Piotr Maciej Kaczynski: Attitude to Russia at heart of the dispute

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The Independent Online

Ever since Poland regained its sovereignty in 1989 it has been totemic for the Polish political class to address unresolved issues around the Katyn massacre and to commemorate its victims. Historical remembrance was particularly important for Lech Kaczynski. And it will be part of the dead president's legacy that the whole world now knows about that war-time atrocity and who committed it. The president's perception of Polish history is shared by almost the entire political class in Poland. It is an interpretation based on historical facts which are obvious to any Pole but difficult to swallow for the average Russian.

But Kaczynski adopted an approach to Russia which was confrontational, which aimed at limiting Russian influence in Eastern Europe and in demanding apologies and compensation for the crimes of the past.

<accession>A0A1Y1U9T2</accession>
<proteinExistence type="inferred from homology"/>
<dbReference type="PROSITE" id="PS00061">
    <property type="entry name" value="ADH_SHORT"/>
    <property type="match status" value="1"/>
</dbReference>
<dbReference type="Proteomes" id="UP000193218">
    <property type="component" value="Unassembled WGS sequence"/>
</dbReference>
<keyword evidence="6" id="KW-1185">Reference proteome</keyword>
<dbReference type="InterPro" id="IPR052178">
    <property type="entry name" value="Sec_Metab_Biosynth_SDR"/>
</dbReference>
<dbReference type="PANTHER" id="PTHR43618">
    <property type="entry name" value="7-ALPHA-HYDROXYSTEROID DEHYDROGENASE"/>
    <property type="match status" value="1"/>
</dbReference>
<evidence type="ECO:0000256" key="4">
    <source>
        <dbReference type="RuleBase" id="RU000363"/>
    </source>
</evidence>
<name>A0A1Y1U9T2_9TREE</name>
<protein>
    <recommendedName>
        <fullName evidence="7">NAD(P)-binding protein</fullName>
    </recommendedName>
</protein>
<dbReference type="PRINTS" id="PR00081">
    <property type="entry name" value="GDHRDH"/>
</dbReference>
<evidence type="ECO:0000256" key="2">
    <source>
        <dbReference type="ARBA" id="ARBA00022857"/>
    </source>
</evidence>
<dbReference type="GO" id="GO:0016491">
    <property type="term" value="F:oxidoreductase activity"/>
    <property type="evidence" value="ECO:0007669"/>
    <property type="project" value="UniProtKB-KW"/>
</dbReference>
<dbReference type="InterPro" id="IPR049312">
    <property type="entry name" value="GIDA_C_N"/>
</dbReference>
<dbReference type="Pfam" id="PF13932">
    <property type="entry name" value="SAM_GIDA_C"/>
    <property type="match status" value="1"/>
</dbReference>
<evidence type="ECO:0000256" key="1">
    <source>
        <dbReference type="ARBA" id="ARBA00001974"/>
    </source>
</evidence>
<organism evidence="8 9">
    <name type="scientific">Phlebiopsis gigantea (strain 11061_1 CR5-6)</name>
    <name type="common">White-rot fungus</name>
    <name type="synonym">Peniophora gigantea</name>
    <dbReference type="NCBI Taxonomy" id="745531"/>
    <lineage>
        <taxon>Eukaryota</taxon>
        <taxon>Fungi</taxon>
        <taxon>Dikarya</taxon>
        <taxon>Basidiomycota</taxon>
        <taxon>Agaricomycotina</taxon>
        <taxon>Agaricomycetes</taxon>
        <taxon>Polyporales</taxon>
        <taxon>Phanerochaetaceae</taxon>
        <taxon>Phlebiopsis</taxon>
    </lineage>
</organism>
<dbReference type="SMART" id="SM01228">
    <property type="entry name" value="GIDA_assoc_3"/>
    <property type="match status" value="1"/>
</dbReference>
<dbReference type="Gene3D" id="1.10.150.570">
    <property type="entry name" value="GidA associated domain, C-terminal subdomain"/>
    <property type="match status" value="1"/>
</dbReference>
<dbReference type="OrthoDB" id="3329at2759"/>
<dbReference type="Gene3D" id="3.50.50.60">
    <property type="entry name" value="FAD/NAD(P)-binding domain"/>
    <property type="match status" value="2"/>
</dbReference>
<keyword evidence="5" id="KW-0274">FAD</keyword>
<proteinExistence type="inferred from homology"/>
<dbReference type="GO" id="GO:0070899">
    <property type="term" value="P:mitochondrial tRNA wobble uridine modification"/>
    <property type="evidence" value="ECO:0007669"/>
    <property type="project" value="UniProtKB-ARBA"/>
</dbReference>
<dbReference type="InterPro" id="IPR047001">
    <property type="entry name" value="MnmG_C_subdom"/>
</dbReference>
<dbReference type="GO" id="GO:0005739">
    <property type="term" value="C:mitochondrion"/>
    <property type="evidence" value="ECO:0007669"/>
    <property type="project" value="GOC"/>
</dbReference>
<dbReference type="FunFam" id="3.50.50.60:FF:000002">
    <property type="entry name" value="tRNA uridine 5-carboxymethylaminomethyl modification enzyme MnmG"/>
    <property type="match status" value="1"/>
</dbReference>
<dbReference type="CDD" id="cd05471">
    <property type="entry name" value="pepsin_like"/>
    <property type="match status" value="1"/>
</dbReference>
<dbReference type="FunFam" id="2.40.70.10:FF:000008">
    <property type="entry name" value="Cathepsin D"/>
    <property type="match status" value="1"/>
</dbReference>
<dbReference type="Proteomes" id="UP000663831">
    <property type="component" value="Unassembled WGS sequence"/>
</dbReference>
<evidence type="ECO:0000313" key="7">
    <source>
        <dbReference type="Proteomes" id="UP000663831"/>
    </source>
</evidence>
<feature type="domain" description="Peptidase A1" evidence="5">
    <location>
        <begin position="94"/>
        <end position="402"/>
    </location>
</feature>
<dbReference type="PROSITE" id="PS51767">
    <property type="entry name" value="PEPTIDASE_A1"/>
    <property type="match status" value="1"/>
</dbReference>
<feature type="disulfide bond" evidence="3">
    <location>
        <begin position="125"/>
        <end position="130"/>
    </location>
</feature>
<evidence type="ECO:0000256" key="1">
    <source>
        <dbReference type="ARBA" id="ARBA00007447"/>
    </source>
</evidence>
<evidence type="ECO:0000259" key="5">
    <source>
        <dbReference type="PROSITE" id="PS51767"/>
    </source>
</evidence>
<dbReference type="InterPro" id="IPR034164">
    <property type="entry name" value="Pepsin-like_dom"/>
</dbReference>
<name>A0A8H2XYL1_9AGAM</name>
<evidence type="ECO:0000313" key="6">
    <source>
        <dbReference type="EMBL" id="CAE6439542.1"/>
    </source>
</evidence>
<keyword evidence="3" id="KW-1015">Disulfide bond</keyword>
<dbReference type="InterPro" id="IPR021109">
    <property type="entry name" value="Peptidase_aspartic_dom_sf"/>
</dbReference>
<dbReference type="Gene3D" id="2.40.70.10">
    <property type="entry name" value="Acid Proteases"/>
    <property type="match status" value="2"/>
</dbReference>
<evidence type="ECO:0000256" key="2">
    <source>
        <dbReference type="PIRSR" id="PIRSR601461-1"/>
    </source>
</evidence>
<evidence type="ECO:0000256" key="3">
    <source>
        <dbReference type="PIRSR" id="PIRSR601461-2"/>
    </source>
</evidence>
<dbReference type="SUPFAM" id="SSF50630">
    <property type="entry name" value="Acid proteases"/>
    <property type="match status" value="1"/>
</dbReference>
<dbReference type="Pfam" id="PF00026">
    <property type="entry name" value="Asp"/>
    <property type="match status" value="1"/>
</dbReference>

His approach influenced EU relations with Russia, too. It could be felt for example in the EU's plan for ending the Georgian war in 2008; and in the move to diversify European energy imports, especially imports of Russian gas.

The Prime Minister Donald Tusk's approach on the other hand was to engage in dialogue and rapprochement. That approach paid off with a number of concrete achievements, on trade for example. And last Wednesday's Katyn commemorations brought another achievement; Vladimir Putin admitted that the 1940 massacre "cannot be justified in any way".

Mr Kaczynski and Mr Tusk did not synchronise their Russian policy; the result was a bad cop, good cop routine. But Tusk's hand was strengthened by the President's impatience with compromise. In short, there would have been no rapprochement without the President's tough stance towards Russia.

The Smolensk catastrophe could now bring a catharsis to Polish-Russian relations. History cannot and will not be forgotten, but there is a measure of new good will on both sides. The consequences remain largely unknown. Perhaps this tragedy will even have a transformative impact on Russia's internal debate on its own history. For the moment one thing is sure: for the first time in decades there are people in Poland speaking of "our friends from the East".

The writer is a research fellow at the Centre for European Policy Studies

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